Advisors back cap-and-trade extension for California

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Story from Carbon Pulse

California’s Legislative Analyst’s Office (LAO) has recommended the state legislature authorise its cap-and-trade programme to continue after 2020, although with certain changes such as a stronger price ceiling and less strict guidelines on how to spend auction revenues.

The nonpartisan agency, which provides fiscal and policy advice to state legislators, concluded in a report released Monday that using a market-based mechanism would be the most cost-efficient way to meet California’s greenhouse gas target.

“We recommend the legislature authorise a market-based mechanism to meet its 2030 GHG goals. This could be either a cap-and-trade programme, as proposed by the governor, or a carbon tax,” it said.

“Without a market-based approach, the state would likely have to implement more costly policies. Given the advantages of such an approach, the legislature might want to direct the administration to implement cap-and-trade (or a carbon tax), rather than simply providing it the option of implementing it as is the case under current law.”

The lack of clarity on what will happen to the programme after 2020 has brought uncertainty to Californian market, exacerbated by an ongoing lawsuit initiated by some corners of industry that claim the state government does not have the right to raise revenue through CO2 permit auctions.

Additionally, last week three state lawmakers that advocate environmental justice introduced a bill that would see direct regulation play the biggest part in cutting carbon emissions, relegating the market to a secondary role.

Regulators Air Resources Board (ARB) are currently considering five options as part of its Scoping Plan to meet the state’s 2030 emissions reduction targets, including carrying on with the market or replacing it with a tax regime or direct regulation.

The LAO report said that while it is possible to extend the programme with a simple majority, legislators should approve the extension by a two-thirds majority to underpin the system’s legal certainty – the threshold required to pass bills that amount to new revenue-generating taxes in the state.


However, the report stressed that some adjustments should be made to the cap-and-trade programme if it is to continue in its current form.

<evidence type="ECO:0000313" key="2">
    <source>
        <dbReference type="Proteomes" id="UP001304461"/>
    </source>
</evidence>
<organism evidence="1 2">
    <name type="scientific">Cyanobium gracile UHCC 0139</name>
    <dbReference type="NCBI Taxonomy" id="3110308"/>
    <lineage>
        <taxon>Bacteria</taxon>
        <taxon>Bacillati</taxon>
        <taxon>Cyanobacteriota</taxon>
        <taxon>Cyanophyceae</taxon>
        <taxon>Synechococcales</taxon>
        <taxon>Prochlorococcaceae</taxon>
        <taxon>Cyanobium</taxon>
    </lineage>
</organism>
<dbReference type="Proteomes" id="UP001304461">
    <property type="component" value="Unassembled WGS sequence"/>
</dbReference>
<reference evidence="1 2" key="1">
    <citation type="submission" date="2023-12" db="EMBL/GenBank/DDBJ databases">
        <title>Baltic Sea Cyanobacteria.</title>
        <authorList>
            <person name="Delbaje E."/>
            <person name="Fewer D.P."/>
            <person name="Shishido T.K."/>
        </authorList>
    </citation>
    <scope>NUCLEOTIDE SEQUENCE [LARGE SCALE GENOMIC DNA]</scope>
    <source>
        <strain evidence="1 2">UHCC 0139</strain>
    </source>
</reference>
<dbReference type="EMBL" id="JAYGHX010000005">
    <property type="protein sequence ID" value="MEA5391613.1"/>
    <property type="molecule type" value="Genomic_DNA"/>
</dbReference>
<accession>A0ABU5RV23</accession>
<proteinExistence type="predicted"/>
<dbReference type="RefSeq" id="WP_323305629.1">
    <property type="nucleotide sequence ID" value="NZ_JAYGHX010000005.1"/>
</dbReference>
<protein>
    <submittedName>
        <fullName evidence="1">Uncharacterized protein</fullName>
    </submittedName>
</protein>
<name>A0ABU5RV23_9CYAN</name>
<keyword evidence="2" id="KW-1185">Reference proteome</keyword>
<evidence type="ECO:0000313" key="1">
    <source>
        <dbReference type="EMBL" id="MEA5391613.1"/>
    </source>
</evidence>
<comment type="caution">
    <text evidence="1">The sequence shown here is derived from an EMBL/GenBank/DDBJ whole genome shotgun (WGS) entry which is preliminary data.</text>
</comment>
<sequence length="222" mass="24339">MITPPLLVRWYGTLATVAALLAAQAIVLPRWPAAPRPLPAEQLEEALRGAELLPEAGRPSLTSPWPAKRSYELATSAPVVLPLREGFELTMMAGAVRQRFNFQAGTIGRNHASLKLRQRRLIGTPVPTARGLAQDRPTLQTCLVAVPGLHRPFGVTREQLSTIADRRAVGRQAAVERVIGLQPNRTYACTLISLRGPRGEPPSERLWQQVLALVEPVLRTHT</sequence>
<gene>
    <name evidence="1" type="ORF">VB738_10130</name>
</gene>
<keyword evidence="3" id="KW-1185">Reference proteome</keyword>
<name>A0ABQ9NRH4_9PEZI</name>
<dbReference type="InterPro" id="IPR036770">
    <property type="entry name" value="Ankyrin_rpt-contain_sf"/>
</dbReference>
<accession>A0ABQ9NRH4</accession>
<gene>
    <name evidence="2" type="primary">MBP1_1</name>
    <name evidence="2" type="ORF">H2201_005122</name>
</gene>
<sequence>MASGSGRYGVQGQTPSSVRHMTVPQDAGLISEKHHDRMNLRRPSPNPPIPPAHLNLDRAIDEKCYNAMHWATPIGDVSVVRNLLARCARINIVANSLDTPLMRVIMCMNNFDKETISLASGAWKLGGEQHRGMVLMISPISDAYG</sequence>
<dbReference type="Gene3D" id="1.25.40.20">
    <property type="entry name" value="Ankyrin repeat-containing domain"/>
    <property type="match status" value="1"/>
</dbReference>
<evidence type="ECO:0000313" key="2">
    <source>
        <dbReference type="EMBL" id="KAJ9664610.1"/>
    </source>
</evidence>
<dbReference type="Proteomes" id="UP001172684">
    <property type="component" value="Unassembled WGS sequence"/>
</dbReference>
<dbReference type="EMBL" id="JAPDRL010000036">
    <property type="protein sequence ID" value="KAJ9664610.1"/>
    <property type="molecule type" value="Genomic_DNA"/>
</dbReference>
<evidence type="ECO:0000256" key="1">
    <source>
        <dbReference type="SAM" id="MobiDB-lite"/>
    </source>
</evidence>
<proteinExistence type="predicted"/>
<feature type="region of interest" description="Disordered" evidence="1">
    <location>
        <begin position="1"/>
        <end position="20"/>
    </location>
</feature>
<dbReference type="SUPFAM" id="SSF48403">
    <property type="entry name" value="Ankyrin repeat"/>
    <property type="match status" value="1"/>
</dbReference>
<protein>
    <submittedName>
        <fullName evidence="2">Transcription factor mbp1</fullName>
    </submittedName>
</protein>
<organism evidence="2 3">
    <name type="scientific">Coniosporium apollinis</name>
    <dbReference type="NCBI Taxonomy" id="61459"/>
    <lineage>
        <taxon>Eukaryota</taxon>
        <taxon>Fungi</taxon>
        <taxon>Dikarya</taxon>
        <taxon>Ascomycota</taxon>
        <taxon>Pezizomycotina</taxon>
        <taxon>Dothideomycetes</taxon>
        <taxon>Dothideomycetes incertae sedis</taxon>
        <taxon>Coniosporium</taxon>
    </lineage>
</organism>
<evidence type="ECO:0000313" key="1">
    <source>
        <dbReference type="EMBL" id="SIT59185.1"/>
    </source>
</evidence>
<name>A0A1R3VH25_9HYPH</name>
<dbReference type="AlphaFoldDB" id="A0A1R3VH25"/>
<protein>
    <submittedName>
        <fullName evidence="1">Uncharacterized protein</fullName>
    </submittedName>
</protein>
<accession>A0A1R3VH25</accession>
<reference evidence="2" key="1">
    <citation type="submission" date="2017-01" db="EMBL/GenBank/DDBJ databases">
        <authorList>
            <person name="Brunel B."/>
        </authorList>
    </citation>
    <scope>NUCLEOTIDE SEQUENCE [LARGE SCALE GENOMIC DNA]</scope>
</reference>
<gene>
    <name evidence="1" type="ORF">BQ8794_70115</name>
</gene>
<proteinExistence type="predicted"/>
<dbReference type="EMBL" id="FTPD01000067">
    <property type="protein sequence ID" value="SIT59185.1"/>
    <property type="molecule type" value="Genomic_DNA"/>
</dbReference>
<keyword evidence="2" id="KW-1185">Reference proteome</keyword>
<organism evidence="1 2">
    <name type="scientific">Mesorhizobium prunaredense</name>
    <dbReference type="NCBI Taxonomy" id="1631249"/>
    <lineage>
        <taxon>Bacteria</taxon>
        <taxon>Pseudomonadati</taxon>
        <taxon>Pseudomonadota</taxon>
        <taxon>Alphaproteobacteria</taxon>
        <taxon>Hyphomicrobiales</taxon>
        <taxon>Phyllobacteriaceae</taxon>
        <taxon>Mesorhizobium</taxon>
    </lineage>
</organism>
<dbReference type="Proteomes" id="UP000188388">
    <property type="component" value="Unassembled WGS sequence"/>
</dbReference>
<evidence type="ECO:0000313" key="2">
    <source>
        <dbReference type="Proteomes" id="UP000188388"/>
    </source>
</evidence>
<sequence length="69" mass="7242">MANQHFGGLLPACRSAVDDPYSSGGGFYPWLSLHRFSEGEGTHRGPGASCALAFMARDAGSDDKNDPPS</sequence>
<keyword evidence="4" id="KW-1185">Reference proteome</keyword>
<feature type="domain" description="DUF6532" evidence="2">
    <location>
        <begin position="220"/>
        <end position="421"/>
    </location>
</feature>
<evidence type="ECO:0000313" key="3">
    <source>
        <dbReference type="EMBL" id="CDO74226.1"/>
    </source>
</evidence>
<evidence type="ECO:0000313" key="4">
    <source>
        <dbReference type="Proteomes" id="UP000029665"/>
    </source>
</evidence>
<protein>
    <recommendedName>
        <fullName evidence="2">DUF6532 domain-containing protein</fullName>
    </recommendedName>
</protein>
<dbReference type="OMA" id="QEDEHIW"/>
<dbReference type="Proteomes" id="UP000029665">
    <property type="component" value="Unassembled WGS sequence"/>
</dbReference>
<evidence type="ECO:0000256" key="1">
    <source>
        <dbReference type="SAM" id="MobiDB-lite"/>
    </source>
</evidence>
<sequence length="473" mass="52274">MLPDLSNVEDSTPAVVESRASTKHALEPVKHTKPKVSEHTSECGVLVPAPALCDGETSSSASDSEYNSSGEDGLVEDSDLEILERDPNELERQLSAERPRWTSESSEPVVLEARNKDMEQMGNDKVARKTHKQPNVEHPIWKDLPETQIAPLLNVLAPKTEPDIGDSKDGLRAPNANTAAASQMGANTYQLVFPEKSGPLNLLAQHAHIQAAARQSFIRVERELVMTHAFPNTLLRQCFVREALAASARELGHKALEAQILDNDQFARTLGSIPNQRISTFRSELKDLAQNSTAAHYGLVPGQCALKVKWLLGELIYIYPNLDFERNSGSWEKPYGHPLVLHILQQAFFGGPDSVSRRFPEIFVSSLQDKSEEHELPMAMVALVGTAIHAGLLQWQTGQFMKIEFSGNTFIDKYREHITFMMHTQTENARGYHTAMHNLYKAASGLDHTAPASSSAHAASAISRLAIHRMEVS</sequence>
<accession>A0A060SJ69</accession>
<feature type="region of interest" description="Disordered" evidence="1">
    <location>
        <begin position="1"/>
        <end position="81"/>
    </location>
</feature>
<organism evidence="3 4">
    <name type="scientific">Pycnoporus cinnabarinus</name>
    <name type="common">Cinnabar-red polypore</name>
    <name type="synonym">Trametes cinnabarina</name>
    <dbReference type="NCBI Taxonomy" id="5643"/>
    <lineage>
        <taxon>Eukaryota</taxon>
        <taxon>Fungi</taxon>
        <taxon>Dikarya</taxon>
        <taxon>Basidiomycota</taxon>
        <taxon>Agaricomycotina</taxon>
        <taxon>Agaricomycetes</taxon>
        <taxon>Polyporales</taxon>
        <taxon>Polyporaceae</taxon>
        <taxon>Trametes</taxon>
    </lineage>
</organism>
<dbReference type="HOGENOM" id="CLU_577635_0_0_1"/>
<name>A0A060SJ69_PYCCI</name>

It said the system’s price containment mechanism should be bolstered in order to avoid price spikes, which the LAO considered more likely in the future as emissions become more expensive to cut.

The California programme currently has three trigger levels currently in the $51-63 range that would require regulators to release a specified number of additional permits into the market at a fixed purchase price.

LAO said this number should be increased and the price levels be defined more clearly.

That might lead to an increase in emissions from the programme, which the report said could be addressed by the state “potentially using some of the auction revenue from the sale of the additional allowances to purchase less costly allowances in other jurisdictions.” It did not give examples of these other jurisdictions, but the northeastern RGGI market would presumably be seen as a prime candidate to provide additional supply.

Regulators should also let allowance sale proceeds be used for a broader set of purposes including issues not related to climate policy, LAO said.

However, lawmakers should specify which programmes are to receive funding from cap-and-trade revenue rather than leaving that to the Department of Finance, as is the case now.

The report also said lawmakers should reject the current proposal from Governor Jerry Brown that of the $2.2 billion in revenue California plans to spend in fiscal 2017-18, $1.3 billion would only be paid out once legislators approve the programme’s extension.

By Stian Reklev –